‘I've got to go into town to run some errands. Do you want to come along?' Emily asked.

After lingering over a big breakfast, they were standing side by side doing the dishes – her hands in pink rubber gloves beneath a thick layer of suds, his tea-towel-covered hand stuffed into a mug.

‘If you don't mind, I'd rather stay here. If that's okay?'

Once upon a time she'd have been hurt. ‘Of course it's okay, Jake. We've both lived alone long enough to not need another person to entertain us all the time. Although don't get me wrong, I do enjoy your company,' Emily added, starting to get a bit flustered. Isn't that what love was? Wanting to be with someone all the time?

Jake let out a sigh. ‘It's not that I don't want to spend time with you. I do. But I'm just not used to having someone else around all the time.'

Emily nodded.

‘You've probably only just got used to living alone. And I wouldn't mind betting you've quite enjoyed being independent,' he said, looking at her sympathetically. ‘So, can we make a pact? Can we agree that it's okay to spend time apart without getting all paranoid about why? That it's not a sign there's something wrong between us?'

‘I guess,' Emily said, not quite convinced.
Where is this coming from? Maybe he's had a clingy girlfriend before.

‘I don't mean to sound pushy, but I once had a girlfriend who came to stay and insisted on spending every second of every day together. It drove me nuts.'


‘Sorry. The only peace I got was in the loo,' he said with a gentle smile.

‘It's fine, Jake, we all need our space,' she said.

‘So it's a pact?'

‘As long as we also agree that if one of us has a problem – big or small – we discuss it,' Emily said. ‘I don't want to end up where we were last time.'

‘Okay,' Jake said.

‘And while we're on ground rules…' Emily continued.

‘Uh-oh, here we go,' Jake said, smiling at her.

Emily flicked a handful of suds at his chest.

‘I'm being serious,' she said. ‘I want you to feel at home; come and go as you please. But it would be helpful to know what meals you will and won't be here for.'

‘Now you're making me sound like a boarder.' He went behind her, wrapped his arms around her waist, and nuzzled at her neck. ‘I mean it when I say I love you. I'm serious about us, about this working out, even though it's so new. I only meant I want to be free to head off for a walk on my own if I want to. I might not even want to.'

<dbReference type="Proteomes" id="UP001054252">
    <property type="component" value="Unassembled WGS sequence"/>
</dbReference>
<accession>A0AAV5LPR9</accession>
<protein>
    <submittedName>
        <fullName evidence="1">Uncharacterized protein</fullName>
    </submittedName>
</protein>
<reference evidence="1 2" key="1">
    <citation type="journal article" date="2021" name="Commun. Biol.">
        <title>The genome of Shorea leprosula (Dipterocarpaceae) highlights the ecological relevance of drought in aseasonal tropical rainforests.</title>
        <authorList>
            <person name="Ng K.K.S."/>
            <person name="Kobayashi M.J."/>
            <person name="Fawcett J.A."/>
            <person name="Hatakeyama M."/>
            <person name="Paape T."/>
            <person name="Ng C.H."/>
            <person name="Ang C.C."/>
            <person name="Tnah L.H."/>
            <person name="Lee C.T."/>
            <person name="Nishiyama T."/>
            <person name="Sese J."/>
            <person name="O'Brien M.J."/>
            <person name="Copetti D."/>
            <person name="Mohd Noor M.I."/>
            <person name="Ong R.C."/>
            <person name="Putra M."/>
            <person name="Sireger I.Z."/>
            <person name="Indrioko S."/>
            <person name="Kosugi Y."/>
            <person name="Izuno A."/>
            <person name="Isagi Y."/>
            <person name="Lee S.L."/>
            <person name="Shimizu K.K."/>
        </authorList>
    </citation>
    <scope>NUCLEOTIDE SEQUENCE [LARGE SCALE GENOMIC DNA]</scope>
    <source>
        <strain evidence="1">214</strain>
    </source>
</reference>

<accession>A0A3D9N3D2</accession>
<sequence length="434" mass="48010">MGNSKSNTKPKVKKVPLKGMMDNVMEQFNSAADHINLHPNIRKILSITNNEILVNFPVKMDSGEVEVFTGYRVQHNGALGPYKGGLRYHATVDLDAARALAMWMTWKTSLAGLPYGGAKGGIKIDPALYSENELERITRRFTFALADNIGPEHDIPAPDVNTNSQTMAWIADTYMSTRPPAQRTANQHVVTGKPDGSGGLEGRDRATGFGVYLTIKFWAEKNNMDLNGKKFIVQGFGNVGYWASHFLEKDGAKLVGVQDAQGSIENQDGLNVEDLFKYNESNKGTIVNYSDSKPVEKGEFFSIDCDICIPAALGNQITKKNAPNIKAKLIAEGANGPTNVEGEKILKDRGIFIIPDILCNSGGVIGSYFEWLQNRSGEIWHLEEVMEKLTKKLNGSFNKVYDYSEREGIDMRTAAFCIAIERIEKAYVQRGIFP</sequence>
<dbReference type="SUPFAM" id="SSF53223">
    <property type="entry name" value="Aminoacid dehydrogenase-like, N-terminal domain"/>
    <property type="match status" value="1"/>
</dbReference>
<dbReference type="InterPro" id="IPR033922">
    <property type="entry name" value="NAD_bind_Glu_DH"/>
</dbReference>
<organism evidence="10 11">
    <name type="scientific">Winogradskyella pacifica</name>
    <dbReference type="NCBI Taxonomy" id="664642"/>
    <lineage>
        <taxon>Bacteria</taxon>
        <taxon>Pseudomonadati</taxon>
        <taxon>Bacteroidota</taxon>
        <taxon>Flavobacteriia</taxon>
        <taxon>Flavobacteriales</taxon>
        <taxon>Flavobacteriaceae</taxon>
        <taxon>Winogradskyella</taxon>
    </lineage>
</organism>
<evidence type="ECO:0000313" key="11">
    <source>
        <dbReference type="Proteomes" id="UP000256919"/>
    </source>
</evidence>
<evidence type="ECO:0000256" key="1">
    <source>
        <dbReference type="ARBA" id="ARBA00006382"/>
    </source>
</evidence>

‘I love you too. And I mean it when I say I want you to feel at home – what's mine is yours. Honestly, you should feel free to use the car, internet, phone; whatever you need.'

They finished the last few dishes and then sat at the table to write up a shopping list. Jake gave her some money towards expenses, which she very reluctantly accepted, and she handed him the spare key to the sliding glass door.

‘Right, last chance to change your mind,' Emily said, collecting her handbag and keys from the bench. ‘Sure you don't want to visit the thriving metropolis?'

‘I'll pass, thanks,' Jake said, getting up and going over to her. ‘I
looking forward to getting to know the area, but I don't think I'm ready to become the talk of the town just yet. I know what small towns can be like. I might just go for a stroll. Maybe take a few shots. I'm planning on being here for a while, so there's no rush – for anything.' He gave her a peck on the lips. ‘Have fun.'

‘You too. Gracie, you look after Jake for me while I'm gone,' she said, bending down to ruffle the border collie's ears.

Jake was standing at the glass door when she backed out of the shed and drove off. She returned his wave and the kisses he blew her.

Before driving to town, Emily drove a short way up the road to run a quick errand. David had put the sheep on the stubble in the paddock over from the cottage ruins, where she and Jake could keep an eye on them. She'd promised to check the trough each day. Under their lease agreement, David was taking care of them in exchange for a profit share, but there was no point in him driving down just to check that a trough had water in it.

After satisfying herself that all looked well with the trough and the sheep, she did a U-turn and headed off to Wattle Creek.

Emily collected her mail and paid a couple of bills at the post office, and visited the newsagent to get
The Advertiser
for Jake. Being Thursday, Wattle Creek was swarming with people – well, as busy as a district of two thousand people could get. Tuesdays and Thursdays were the main shopping days, thanks to the delivery of fresh fruit and veg. Emily had to go around the block twice to find a park halfway between the bank and the supermarket where she could just pull in – she was no good at reverse parallel parking.

As she walked the aisles, every second person stopped her to enquire if it was true that Donald and Trevor's cousin, Tara Wickham, had turfed her out of the house she had an arrangement with them to buy. ‘And is it true that you've moved back to the farm?'

‘Yes,' Emily said. There was no point in being evasive. When asked how John's parents, Thora and Gerald, were doing, she replied, As well as can be expected,' whilst kicking herself for her forgetfulness. She'd been in touch with Gerald by phone about
John's estate, but hadn't seen them since the funeral. And they'd been so good to her the day she'd gone out and told them the truth about her and John. She vowed to keep in touch.